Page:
I’ve started asking questions, talking about things openly and honestly, and stopped thinking that “other people” somehow have it all figured out.

They don’t.

It was when I started listening to that inner voice that lets me know when something is working (and when it isn’t) that I realized my life is simply that – my life.

And while I can look at the choices others are making and the results they’re getting, there’s no way for me to know all of the factors that have gone into their decisions. The outcome of their choices is uniquely their own, and measuring myself against “other people” doesn’t do me – or them – any favors.

Five years after my first trip to New York City, I am a decidedly happier and healthier version of myself. I feel more confident, more secure in my decisions, and more self-assured about the direction my life is taking. I don’t know where the next five years will lead, but if the last five are any indication, I’m going to wind up someplace absolutely amazing.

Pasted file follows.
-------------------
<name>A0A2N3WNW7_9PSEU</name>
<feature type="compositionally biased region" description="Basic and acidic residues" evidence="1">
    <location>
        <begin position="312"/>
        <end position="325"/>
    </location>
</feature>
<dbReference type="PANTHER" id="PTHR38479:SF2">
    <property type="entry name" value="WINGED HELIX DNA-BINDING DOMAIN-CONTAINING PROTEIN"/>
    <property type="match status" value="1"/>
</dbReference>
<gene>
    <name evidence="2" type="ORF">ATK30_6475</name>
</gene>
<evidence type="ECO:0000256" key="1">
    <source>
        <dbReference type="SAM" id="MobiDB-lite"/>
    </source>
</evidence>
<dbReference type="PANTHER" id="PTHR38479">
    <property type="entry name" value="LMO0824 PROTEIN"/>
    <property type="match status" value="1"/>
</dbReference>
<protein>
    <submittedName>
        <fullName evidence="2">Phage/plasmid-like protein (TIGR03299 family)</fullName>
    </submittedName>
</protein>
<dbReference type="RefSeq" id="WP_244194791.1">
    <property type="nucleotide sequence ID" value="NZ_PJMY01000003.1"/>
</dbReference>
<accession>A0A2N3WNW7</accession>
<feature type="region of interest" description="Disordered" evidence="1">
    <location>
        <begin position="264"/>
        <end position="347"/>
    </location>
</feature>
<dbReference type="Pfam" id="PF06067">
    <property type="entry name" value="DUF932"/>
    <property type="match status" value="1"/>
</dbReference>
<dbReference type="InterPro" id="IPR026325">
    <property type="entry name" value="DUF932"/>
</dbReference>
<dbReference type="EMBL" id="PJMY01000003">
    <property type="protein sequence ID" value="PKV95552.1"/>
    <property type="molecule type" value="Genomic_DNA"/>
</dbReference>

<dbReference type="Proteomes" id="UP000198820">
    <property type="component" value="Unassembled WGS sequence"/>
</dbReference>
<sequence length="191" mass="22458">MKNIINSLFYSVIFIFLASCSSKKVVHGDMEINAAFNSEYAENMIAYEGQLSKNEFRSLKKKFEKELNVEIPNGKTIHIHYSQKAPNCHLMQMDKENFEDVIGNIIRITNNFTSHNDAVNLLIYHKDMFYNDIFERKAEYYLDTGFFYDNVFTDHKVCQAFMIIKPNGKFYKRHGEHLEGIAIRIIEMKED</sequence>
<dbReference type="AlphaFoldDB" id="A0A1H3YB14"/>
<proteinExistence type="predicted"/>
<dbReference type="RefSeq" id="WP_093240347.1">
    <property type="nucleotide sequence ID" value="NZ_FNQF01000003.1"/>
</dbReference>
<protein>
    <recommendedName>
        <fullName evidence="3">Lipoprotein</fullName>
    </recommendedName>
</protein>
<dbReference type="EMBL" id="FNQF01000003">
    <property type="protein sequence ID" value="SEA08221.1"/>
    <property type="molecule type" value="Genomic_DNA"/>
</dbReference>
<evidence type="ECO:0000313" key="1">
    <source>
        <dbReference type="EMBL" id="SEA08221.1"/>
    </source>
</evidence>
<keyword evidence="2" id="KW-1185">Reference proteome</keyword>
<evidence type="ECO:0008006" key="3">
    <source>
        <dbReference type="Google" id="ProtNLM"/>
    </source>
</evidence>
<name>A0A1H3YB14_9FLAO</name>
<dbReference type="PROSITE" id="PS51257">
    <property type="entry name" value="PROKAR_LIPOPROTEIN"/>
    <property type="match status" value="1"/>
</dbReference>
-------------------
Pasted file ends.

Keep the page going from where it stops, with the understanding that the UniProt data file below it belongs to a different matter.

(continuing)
And I’m looking forward to the adventure!

August 2011 - photo by MAG

Dreamer Profile: Dan Levinson

17 Nov

Dan Levinson - Photo by Miriam Kruger

NAME: Dan Levinson
WEB ADDRESS/BLOG SITE: www.civilunrestclothing.com
EMAIL ADDRESS: creative@civilunrestclothing.com

  • What is the dream you are pursuing?

I’ve started my own t-shirt design company, called Civil Unrest Clothing. I’m excited to see my designs on random people walking around the mall, the city, the world!

  • What inspired you dream about doing this project?